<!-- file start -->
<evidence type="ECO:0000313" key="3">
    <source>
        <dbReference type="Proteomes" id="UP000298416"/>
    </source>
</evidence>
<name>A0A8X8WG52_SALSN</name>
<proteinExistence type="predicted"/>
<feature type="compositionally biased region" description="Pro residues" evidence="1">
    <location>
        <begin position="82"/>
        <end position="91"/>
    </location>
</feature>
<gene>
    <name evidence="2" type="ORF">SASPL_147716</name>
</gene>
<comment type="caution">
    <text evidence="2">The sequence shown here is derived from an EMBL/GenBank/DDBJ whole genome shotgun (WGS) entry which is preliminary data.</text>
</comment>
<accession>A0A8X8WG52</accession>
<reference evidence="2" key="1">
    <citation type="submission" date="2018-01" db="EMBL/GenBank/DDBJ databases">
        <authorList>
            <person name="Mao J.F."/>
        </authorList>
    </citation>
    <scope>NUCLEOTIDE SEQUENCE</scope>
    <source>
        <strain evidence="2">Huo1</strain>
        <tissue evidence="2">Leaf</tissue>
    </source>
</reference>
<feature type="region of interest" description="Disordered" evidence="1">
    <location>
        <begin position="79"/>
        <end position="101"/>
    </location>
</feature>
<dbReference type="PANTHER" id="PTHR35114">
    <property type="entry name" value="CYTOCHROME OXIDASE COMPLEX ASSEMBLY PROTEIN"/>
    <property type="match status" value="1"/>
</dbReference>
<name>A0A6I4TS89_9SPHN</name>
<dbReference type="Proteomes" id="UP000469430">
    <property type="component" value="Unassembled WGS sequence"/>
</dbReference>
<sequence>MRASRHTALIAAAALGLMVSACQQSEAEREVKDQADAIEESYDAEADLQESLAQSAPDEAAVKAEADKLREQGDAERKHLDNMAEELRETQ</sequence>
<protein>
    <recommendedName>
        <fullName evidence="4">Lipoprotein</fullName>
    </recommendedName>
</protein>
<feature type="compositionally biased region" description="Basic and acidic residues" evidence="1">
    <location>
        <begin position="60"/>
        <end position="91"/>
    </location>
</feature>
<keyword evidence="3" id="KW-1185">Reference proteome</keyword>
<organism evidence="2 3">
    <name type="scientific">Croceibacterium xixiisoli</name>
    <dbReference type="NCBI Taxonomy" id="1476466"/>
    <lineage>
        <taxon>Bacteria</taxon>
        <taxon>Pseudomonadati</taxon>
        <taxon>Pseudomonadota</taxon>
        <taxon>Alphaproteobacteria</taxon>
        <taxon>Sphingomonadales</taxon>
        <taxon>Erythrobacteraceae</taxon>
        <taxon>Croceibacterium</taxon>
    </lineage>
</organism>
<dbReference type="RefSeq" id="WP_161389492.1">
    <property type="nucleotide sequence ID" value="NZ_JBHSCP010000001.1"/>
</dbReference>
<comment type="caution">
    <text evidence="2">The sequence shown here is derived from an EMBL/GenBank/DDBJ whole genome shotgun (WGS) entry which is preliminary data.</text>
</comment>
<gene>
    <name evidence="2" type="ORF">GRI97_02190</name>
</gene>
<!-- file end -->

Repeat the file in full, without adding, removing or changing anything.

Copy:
<evidence type="ECO:0000313" key="3">
    <source>
        <dbReference type="Proteomes" id="UP000298416"/>
    </source>
</evidence>
<name>A0A8X8WG52_SALSN</name>
<proteinExistence type="predicted"/>
<feature type="compositionally biased region" description="Pro residues" evidence="1">
    <location>
        <begin position="82"/>
        <end position="91"/>
    </location>
</feature>
<gene>
    <name evidence="2" type="ORF">SASPL_147716</name>
</gene>
<comment type="caution">
    <text evidence="2">The sequence shown here is derived from an EMBL/GenBank/DDBJ whole genome shotgun (WGS) entry which is preliminary data.</text>
</comment>
<accession>A0A8X8WG52</accession>
<reference evidence="2" key="1">
    <citation type="submission" date="2018-01" db="EMBL/GenBank/DDBJ databases">
        <authorList>
            <person name="Mao J.F."/>
        </authorList>
    </citation>
    <scope>NUCLEOTIDE SEQUENCE</scope>
    <source>
        <strain evidence="2">Huo1</strain>
        <tissue evidence="2">Leaf</tissue>
    </source>
</reference>
<feature type="region of interest" description="Disordered" evidence="1">
    <location>
        <begin position="79"/>
        <end position="101"/>
    </location>
</feature>
<dbReference type="PANTHER" id="PTHR35114">
    <property type="entry name" value="CYTOCHROME OXIDASE COMPLEX ASSEMBLY PROTEIN"/>
    <property type="match status" value="1"/>
</dbReference>
<name>A0A6I4TS89_9SPHN</name>
<dbReference type="Proteomes" id="UP000469430">
    <property type="component" value="Unassembled WGS sequence"/>
</dbReference>
<sequence>MRASRHTALIAAAALGLMVSACQQSEAEREVKDQADAIEESYDAEADLQESLAQSAPDEAAVKAEADKLREQGDAERKHLDNMAEELRETQ</sequence>
<protein>
    <recommendedName>
        <fullName evidence="4">Lipoprotein</fullName>
    </recommendedName>
</protein>
<feature type="compositionally biased region" description="Basic and acidic residues" evidence="1">
    <location>
        <begin position="60"/>
        <end position="91"/>
    </location>
</feature>
<keyword evidence="3" id="KW-1185">Reference proteome</keyword>
<organism evidence="2 3">
    <name type="scientific">Croceibacterium xixiisoli</name>
    <dbReference type="NCBI Taxonomy" id="1476466"/>
    <lineage>
        <taxon>Bacteria</taxon>
        <taxon>Pseudomonadati</taxon>
        <taxon>Pseudomonadota</taxon>
        <taxon>Alphaproteobacteria</taxon>
        <taxon>Sphingomonadales</taxon>
        <taxon>Erythrobacteraceae</taxon>
        <taxon>Croceibacterium</taxon>
    </lineage>
</organism>
<dbReference type="RefSeq" id="WP_161389492.1">
    <property type="nucleotide sequence ID" value="NZ_JBHSCP010000001.1"/>
</dbReference>
<comment type="caution">
    <text evidence="2">The sequence shown here is derived from an EMBL/GenBank/DDBJ whole genome shotgun (WGS) entry which is preliminary data.</text>
</comment>
<gene>
    <name evidence="2" type="ORF">GRI97_02190</name>
</gene>